S-V can now exclusively reveal that Spacey has sorted out his scheduling problems and will take time off from his role at The Old Vic to shoot Superman in Sydney next year. This will reteam Spacey with Bryan Singer and mean that Brandon Routh will be battling it out with a two time Oscar Winner who is one of Hollywood’s most respected actors!
CBC Arts reported on this development in January:
LOS ANGELES – Two-time Oscar winner Kevin Spacey has been cast to play the villainous Lex Luthor in the upcoming Superman remake.
Spacey will play opposite little-known actor Brandon Routh, who won the title role.
Kate Bosworth and Kevin Spacey at the London premiere of ‘Beyond The Sea.’ (AP photo)
The film starts shooting March 3, but Spacey will not join the
production until the summer because of his commitments at the Old Vic
Theatre Company in London, where he is artistic director.
When director Bryan Singer took over the project, he and
scriptwriters Michael Dougherty and Dan Harris apparently always had
Spacey in mind for the part.
OpenOffice 2.0 Beta has been released to mixed reviews. Some these reviews reflect disappointment in the direction the development of this important software seems to be taking. This office suite is probably one of the few feasible alternatives to Microsoft Office so the hope is that OpenOffice will become not just a feasible alternative but a preferred alternative to those who don’t wish to or can’t afford to use Microsoft Office (my reason – Microsoft Office is simply too expensive).
I am going to wait for the final version before I attempt the 83MB download (on Windows). I have downloaded most of the releases since version 1.9.65 or so and I also have the latest stable version (version 1.1.4) installed for when my current pre-2.0 version crashes. Overall I am not too excited about the Beta version just based on what I have read. Then again, this software is free and for free software, the guys at Sun have done a great job!
Most sites seem to be quoting the review on Newsforge which published a fairly lengthly review:
OpenOffice.org has always been conservative with
version numbers. Enough minor releases have boasted enough new features
that the current release could easily be 3.0 or 4.0 instead of 1.1.4.
Given this record, it’s hardly surprising that version 2.0, for which
beta code is set to be unveiled very shortly, amounts to a major
rewrite of the software. Although key functionality remains largely
intact, version 2.0 promises dozens, possibly hundreds, of changes.
Many times during our testing of the pre-beta release, we felt we could
almost have been looking at an entirely new piece of software.
Moneyweb has reported on an independent report commissioned by the South Africa Foundation has found South Africa’s “international bandwidth costs to be 399% more expensive than the average country surveyed“. Wow!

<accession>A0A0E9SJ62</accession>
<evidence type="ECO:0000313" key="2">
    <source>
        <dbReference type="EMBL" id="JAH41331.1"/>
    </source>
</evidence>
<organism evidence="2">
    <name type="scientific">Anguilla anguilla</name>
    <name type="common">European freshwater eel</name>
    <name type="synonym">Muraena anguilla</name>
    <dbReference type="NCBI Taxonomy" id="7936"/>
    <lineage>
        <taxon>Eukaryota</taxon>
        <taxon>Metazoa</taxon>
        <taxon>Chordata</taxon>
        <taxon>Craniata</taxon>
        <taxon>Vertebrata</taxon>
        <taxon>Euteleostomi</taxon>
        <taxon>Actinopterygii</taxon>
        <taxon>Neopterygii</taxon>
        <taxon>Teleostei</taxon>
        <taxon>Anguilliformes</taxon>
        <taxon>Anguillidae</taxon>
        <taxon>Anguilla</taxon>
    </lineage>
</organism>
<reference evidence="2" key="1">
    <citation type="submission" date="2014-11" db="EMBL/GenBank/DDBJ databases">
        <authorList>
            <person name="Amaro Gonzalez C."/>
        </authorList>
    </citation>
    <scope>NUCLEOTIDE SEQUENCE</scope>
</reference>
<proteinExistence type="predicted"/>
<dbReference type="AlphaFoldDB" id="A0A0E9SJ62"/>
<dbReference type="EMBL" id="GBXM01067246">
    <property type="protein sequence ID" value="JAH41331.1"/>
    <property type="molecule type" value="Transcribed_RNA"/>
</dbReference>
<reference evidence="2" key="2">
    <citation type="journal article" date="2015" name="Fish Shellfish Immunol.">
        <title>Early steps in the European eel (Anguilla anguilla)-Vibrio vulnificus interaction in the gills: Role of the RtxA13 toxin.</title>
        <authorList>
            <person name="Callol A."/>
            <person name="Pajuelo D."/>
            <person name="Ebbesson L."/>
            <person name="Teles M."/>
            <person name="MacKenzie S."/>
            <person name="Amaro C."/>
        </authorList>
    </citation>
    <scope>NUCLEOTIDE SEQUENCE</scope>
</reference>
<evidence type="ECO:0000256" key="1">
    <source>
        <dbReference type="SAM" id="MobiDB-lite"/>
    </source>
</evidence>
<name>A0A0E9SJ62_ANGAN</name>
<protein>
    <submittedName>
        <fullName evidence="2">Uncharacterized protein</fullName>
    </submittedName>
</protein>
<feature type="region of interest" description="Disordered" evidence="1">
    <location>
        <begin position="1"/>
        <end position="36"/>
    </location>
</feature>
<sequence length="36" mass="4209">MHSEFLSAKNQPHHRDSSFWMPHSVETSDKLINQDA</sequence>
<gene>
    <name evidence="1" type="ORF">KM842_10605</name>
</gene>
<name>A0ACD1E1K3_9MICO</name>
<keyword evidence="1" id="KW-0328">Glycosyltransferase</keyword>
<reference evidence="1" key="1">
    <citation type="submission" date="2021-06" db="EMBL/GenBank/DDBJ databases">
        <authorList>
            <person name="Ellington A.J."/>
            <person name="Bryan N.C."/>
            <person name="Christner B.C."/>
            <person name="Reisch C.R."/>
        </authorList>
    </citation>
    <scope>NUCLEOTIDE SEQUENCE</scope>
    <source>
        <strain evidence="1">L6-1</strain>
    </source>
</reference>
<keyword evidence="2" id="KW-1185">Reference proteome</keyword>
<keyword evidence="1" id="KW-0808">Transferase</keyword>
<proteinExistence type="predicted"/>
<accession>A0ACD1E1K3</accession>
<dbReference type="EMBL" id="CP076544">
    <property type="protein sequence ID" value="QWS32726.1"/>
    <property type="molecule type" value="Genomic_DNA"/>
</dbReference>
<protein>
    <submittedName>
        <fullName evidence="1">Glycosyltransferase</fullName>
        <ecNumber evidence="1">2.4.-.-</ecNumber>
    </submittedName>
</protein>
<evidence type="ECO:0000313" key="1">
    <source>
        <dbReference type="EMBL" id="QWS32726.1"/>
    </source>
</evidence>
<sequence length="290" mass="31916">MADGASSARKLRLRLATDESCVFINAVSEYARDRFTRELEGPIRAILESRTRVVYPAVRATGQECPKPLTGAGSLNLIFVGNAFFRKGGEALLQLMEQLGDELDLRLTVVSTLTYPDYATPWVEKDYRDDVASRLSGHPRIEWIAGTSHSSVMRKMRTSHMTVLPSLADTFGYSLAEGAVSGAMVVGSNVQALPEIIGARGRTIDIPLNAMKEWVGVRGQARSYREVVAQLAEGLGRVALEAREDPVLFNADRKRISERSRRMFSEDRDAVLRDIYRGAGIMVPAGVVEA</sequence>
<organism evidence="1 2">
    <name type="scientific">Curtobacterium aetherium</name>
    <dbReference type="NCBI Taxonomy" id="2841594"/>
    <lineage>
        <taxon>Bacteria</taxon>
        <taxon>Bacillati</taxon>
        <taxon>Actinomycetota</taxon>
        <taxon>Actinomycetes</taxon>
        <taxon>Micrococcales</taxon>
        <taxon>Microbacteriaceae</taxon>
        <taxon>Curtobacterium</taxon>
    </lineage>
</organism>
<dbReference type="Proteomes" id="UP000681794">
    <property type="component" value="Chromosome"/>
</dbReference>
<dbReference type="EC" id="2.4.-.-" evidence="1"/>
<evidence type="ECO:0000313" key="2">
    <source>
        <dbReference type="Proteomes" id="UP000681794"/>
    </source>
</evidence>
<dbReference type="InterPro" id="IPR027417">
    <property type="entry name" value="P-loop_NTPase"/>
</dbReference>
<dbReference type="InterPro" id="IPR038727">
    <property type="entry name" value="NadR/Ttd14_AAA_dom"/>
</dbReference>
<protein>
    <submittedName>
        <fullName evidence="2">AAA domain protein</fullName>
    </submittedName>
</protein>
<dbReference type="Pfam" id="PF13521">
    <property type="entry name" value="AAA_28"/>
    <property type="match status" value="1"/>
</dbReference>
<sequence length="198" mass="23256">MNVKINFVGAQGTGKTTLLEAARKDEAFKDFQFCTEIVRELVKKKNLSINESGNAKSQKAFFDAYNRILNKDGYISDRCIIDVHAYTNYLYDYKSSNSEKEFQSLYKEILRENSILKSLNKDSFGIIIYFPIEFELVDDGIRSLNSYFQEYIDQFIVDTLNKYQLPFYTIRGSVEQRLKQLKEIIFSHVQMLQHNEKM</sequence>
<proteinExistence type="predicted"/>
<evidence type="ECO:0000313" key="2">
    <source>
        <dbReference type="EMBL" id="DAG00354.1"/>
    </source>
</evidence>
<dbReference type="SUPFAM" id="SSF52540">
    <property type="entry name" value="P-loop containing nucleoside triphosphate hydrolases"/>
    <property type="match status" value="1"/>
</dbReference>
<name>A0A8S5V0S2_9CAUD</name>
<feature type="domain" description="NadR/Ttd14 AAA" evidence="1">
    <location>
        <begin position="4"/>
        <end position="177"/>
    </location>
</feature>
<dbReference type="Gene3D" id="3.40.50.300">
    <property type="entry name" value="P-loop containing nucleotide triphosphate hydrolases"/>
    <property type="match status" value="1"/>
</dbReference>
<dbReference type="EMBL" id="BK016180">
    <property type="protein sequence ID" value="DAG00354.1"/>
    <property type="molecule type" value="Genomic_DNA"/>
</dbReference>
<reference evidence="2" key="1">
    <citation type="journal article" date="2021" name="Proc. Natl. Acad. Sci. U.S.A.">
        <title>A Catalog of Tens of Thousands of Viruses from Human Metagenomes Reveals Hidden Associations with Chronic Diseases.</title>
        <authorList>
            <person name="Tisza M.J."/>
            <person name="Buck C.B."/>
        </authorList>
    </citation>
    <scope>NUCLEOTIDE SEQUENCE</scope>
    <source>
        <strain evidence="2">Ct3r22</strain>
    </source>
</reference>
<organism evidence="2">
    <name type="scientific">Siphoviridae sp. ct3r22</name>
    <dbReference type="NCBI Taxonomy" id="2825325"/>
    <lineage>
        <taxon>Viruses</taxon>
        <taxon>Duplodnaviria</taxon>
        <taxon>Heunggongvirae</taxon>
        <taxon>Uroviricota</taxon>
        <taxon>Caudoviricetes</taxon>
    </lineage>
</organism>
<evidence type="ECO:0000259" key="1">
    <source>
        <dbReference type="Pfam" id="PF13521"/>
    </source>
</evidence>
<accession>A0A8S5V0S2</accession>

Here is just an extract from the article:
Sarah Truen, analyst from G:enesis Analytics, the body that conducted the research, said the findings on international bandwidth were the “most extreme?? of the product range that it had studied. But, on almost all other counts, South Africa also fared very poorly.
The report was commissioned as part of the ongoing efforts of business and government to encourage the development of the call centre market, an area that has been identified as having huge potential for the country. A McKinsey study recently found that business process outsourcing (BPO), which is predominantly the call centre industry, could generate up to 150 000 jobs in South Africa. South Africa Foundation executive director Michael Spicer said a “range of focused interventions?? had to take place in order for this potential to be reached. One of the most significant barriers was found to be the high cost of telecoms, but due to the contested nature of some of the other research into this subject, it decided to commission an independent study.
In order to obtain a representative sample of countries against which to compare South Africa, Truen said G:enesis had carefully chosen countries with effective telecommunications sectors, constructing an index of telecoms competitiveness including penetration levels in internet and telephony, investment and prices. Best practice peer group countries chosen included Brazil (probably the nearest comparable country to SA), India, Malaysia, Morocco, Philippines and Thailand. Countries chosen as examples of international best practice included Canada, Hong Kong, Israel, Norway, Singapore, Sweden, South Korea and the United States.
On most fronts, South Africa was more expensive, and in most cases the most expensive, of the comparative countries. This included pricing on services like business ADSL (always on broadband), domestic leased lines, international leased lines (international bandwidth), retail ADSL (always on retail broadband), and even retail data (local ISPs, where there is competition, but the ISPs still have to buy international bandwidth from Telkom at retail, rather than wholesale prices).
On ADSL costs, Truen said G:enesis had included Telkom’s latest prices, after cuts earlier this year. But, although Telkom’s prices had come down, South Africa became less competitive over that period because other countries dropped their prices even further.
This study seems to vindicate a recent complaint by the industry laid with Icasa, and around which public hearings were held, into Telkom’s high ADSL pricing. Telkom argued that its broadband pricing was fair.